Netbooks on the Line

Closed Gateway LT2000 Netbook

According to several reports over the past month, netbooks are on their way out. The LA Times and Digital Trends both quote a forecast by iSuppli that netbooks will no longer be shipped by 2015. Another interesting article comes from PC World talks about the end of Intel’s netbook specific Atom processors. In both cases tablets and smartphones are luring away buyers.

True, prices have dropped. One can get a refurbished netbook for ~$200 at TigerDirect or Walmart or a new one for $250. However many e-readers are available at a fraction of that cost. Many smartphones can take care of the browsing and social parts. However, thinking back to my travels, I wonder if perhaps we are missing something. I spent several months in Thailand using my Dell 700m for writing and traveled through Guatemala with a Aspire One. I’m not sure if I’d have been able to write as much as I did on those computers using a tablet nor would I have felt as comfortable lugging it around. However, there have been plenty of add-on keyboards for netbooks for over a year, just take a look at some of these keyboards in a Tech Hive overview from March 2012. For those interested, there’s a neat Popular Science article that takes you the other way: Turn Your Old Notebook Touchscreen Into A Tablet.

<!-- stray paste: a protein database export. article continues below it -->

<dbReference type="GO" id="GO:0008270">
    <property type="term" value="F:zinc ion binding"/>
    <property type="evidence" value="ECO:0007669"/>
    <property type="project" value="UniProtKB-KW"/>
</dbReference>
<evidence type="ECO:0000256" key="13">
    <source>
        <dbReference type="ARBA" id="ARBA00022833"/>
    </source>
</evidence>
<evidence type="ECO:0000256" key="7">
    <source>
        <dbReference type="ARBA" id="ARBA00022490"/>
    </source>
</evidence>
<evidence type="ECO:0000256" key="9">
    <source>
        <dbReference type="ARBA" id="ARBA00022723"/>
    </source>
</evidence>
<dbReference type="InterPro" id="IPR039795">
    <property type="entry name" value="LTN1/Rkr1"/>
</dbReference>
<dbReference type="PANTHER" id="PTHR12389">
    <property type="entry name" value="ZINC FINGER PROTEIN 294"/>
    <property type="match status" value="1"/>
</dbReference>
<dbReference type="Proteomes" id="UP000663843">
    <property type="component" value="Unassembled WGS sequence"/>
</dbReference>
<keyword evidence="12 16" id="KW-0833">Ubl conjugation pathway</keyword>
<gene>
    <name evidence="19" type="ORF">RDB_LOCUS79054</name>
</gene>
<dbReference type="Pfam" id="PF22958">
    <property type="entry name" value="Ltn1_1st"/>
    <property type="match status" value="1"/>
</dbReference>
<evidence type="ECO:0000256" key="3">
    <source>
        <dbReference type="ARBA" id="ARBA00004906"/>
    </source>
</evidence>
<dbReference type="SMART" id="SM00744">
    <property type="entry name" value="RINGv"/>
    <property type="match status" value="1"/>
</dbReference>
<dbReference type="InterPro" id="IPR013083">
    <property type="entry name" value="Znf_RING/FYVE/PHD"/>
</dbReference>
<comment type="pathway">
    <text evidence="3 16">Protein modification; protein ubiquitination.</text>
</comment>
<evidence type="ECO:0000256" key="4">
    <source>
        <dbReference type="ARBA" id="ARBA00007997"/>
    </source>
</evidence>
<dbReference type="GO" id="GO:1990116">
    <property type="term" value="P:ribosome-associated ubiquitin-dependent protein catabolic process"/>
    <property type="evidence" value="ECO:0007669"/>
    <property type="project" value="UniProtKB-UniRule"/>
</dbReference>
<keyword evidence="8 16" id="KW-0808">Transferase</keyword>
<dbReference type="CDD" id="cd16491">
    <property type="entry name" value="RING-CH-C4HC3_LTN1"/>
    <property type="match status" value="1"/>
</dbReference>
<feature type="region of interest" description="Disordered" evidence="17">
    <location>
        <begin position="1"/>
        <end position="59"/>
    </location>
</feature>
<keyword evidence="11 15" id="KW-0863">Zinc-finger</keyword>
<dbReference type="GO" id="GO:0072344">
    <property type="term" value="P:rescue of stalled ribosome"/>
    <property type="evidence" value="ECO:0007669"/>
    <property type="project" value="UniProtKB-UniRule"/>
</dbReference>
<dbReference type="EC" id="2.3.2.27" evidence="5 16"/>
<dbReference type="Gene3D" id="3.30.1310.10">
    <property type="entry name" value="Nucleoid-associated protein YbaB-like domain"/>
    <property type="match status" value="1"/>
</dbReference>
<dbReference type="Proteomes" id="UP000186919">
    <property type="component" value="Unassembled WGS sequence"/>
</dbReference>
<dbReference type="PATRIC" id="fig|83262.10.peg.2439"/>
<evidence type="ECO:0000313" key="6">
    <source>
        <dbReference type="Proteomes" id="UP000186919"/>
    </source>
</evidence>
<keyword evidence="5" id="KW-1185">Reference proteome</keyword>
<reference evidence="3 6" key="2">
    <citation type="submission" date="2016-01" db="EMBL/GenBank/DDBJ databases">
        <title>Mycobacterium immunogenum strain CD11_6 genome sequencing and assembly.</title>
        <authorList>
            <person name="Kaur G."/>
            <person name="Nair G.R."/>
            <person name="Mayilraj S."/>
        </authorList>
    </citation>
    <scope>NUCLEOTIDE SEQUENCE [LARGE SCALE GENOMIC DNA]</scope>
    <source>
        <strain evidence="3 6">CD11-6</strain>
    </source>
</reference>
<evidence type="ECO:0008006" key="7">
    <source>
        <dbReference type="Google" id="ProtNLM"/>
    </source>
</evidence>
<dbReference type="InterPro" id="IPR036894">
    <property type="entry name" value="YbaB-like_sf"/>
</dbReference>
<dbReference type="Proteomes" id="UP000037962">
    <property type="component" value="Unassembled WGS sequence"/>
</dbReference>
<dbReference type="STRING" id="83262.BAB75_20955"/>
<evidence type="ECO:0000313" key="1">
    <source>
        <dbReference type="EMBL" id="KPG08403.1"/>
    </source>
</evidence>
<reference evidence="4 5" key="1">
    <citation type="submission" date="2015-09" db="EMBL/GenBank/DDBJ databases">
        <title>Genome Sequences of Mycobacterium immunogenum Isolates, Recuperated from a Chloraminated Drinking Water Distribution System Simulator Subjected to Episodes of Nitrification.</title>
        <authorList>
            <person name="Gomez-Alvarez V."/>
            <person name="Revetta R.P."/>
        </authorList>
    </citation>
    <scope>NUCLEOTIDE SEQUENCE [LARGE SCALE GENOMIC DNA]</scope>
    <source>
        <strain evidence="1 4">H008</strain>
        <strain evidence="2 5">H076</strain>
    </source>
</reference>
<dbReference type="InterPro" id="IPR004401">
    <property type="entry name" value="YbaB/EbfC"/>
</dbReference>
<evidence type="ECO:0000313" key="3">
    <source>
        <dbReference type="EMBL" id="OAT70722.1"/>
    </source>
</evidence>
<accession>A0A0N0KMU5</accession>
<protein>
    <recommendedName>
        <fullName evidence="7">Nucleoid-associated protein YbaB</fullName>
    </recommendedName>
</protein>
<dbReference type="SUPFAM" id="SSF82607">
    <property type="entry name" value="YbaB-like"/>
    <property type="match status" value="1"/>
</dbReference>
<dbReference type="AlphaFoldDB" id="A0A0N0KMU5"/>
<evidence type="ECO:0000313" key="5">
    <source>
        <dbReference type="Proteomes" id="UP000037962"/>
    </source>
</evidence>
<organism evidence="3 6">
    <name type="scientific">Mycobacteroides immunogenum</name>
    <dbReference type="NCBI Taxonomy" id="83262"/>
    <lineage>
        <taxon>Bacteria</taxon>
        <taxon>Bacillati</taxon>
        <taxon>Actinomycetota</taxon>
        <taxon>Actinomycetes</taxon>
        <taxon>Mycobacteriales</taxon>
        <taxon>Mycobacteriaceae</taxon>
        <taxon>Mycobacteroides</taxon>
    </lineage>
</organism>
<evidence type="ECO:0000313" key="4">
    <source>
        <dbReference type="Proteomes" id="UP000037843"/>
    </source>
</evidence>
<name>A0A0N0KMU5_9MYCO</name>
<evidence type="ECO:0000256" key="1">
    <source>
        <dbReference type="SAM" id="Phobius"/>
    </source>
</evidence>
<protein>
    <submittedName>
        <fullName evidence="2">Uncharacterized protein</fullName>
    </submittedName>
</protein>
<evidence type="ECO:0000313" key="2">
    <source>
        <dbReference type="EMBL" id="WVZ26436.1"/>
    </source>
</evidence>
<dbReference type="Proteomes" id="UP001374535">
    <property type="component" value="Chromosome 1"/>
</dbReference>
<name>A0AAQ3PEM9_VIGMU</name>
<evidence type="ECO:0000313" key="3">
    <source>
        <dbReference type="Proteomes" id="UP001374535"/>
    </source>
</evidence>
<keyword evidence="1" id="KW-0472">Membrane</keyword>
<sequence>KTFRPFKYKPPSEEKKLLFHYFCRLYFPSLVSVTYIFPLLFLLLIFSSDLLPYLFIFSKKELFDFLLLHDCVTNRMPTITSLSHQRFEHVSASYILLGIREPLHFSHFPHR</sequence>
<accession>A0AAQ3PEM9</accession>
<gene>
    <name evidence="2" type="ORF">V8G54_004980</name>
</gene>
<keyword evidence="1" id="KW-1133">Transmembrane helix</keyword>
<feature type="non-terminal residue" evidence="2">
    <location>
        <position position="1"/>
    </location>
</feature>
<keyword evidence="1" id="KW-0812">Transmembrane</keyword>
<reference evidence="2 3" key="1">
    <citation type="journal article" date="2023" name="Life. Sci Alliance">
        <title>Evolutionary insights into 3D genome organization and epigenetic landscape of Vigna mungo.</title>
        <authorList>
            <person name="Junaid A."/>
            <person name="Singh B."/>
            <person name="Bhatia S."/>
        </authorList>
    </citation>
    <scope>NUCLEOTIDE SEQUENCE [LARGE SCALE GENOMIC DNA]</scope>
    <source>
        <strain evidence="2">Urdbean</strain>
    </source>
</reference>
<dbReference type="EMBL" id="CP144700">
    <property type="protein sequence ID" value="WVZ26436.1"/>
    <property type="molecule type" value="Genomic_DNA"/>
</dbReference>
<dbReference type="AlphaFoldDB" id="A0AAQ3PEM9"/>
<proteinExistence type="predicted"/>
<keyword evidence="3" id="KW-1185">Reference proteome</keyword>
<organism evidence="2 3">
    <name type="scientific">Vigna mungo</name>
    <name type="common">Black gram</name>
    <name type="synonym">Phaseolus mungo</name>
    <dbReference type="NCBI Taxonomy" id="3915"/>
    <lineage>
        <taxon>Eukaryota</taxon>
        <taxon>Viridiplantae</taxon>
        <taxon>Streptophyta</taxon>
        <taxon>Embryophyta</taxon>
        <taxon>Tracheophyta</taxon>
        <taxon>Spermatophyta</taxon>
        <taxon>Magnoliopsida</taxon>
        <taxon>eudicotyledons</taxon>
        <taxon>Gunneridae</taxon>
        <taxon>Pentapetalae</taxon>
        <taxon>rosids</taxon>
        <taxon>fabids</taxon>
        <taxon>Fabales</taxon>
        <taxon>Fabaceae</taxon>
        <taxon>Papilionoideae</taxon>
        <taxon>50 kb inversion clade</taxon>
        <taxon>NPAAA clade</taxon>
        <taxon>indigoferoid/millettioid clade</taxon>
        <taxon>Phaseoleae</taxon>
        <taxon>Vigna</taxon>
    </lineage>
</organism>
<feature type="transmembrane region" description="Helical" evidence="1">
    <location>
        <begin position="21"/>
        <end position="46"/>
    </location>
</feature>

As the writer for a site dedicated to mini-laptops, I’m wondering if I should stick it out with news of new products and offerings or expand and add tablets and accessories which turn them into netbooks as well.

On the other hand, perhaps the end is not so near. Chromebooks are growing in popularity and I’m sure wireless printing issues will soon be a thing of the past. Ars Technica points out that in an interview with the WSJ, Asus’s CEO said he too was eager to join Acer, Lenovo, and HP in the chromebook market. Chromebooks start at about $200 and can sell for as much as $1450. In related news, Wired reports that Linux released its first kernel which includes code for running Chromebooks.

Perhaps netbooks aren’t on the line after all. Chromebooks are growing as are new gadgets, accessories, and technology that can transform phones and tablets into minilaptops when needed.

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